Common prebiotic fiber mitigates harm of high-salt diet in rats
New research in rats finds a diet high in the prebiotic fiber inulin offered a protective effect against the damage of a high-salt diet. The research will be presented this week at the American Physiological Society (APS) and American Society for Nephrology Control of Renal Function in Health and Disease conference in Charlottesville, Virginia.
Inulin is a prebiotic dietary fiber common in fiber supplements and found in foods like onions, artichokes and chicory root. Prebiotic fibers like inulin are not absorbed by the body but instead move to the large intestine where it is fermented by the healthy bacteria of the microbiome. Studies are increasingly showing links between byproducts of this fermentation and physiological processes in the body.
In the current study, researchers from Augusta University in Georgia used a rat model of salt-sensitive high blood pressure and chronic kidney disease to study the effects of this fiber. They fed the rats either a high-inulin diet or an equal amount of non-fermentable fiber. They then introduced the rats to a high-salt diet.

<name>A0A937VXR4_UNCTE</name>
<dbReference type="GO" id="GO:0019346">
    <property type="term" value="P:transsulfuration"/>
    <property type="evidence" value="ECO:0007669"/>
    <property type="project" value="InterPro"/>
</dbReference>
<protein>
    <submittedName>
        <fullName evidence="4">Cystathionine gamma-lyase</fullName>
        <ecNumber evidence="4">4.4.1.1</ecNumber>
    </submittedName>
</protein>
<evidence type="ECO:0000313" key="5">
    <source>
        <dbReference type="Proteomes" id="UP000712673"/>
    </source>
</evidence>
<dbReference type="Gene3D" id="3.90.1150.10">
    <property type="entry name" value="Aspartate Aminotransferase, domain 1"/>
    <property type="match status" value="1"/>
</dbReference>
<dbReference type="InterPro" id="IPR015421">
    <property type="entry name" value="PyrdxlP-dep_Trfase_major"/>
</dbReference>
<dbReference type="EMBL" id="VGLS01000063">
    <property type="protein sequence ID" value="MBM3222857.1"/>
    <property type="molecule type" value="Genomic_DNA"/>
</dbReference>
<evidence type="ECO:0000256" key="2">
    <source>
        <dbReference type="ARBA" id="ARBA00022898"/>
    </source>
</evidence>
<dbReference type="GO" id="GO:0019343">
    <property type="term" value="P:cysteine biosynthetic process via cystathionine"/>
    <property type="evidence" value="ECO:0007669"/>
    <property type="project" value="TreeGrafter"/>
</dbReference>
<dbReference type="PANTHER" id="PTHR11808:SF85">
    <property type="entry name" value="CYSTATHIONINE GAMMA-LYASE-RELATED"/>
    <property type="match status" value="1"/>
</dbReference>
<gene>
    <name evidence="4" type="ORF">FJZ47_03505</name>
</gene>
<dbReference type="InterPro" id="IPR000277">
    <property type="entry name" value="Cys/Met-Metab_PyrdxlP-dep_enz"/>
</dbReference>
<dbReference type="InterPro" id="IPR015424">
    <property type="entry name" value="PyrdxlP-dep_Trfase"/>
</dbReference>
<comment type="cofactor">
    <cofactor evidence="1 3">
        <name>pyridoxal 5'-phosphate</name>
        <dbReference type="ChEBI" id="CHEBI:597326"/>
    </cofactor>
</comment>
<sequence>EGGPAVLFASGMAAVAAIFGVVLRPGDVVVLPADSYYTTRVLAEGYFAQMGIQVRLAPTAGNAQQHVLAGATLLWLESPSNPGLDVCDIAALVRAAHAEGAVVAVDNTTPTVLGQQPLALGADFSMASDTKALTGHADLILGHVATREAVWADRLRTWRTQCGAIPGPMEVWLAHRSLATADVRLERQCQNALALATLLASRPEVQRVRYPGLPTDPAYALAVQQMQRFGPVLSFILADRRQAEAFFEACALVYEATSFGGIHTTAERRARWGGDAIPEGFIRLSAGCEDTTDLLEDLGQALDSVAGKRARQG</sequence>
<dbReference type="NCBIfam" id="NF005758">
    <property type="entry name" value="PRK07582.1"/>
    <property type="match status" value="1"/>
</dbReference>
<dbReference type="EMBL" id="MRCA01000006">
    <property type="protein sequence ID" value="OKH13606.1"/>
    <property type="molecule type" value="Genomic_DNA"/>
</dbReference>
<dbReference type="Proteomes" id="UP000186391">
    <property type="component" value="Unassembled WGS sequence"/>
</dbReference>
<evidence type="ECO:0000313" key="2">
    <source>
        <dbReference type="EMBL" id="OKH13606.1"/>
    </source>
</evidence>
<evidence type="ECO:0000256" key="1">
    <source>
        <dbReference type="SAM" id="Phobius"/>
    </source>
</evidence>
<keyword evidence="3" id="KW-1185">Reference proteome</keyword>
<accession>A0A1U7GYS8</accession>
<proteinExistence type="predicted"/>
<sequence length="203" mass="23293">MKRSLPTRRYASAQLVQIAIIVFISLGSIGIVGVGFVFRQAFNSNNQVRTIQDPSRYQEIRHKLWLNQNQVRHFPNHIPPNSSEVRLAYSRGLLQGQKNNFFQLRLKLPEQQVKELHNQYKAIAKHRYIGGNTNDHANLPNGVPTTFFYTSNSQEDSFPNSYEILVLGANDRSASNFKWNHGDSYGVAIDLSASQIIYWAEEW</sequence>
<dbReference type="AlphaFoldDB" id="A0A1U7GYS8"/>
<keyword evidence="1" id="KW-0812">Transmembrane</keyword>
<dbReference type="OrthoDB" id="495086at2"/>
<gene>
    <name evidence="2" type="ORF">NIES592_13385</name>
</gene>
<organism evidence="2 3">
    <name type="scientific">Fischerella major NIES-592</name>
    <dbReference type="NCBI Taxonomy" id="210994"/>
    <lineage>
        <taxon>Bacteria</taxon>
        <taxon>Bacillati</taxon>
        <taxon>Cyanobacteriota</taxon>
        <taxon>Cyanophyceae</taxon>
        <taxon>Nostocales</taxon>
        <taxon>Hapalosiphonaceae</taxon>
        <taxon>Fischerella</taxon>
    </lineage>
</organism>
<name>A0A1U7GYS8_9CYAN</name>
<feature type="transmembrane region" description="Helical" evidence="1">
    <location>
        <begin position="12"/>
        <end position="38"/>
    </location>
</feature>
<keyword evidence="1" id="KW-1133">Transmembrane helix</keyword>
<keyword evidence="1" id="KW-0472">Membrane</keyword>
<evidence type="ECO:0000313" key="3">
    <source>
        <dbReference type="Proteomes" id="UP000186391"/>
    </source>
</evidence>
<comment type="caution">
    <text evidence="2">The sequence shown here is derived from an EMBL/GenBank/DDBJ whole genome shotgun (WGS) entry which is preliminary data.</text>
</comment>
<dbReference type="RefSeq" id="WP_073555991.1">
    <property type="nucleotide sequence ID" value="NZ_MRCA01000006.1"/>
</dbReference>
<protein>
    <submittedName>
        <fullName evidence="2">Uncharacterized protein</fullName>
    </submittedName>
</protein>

Female rats on the inulin diet had lower blood pressure than their counterparts fed non-fermenting fiber. Though male rats did not show this same reduction in blood pressure, both sexes had less protein in their urine and damage to their kidneys than controls.
Though human studies on the kidney-protecting effect of inulin are limited, especially those on sex differences, the researchers note that similarities between rat and human gut microbiota "may give us reason to speculate" that humans could show parallel effects. With further study into metabolic interactions, "dietary approaches could be utilized as either a preventative or alternative to medicine, especially for those predisposed to salt-sensitivity," the researchers wrote.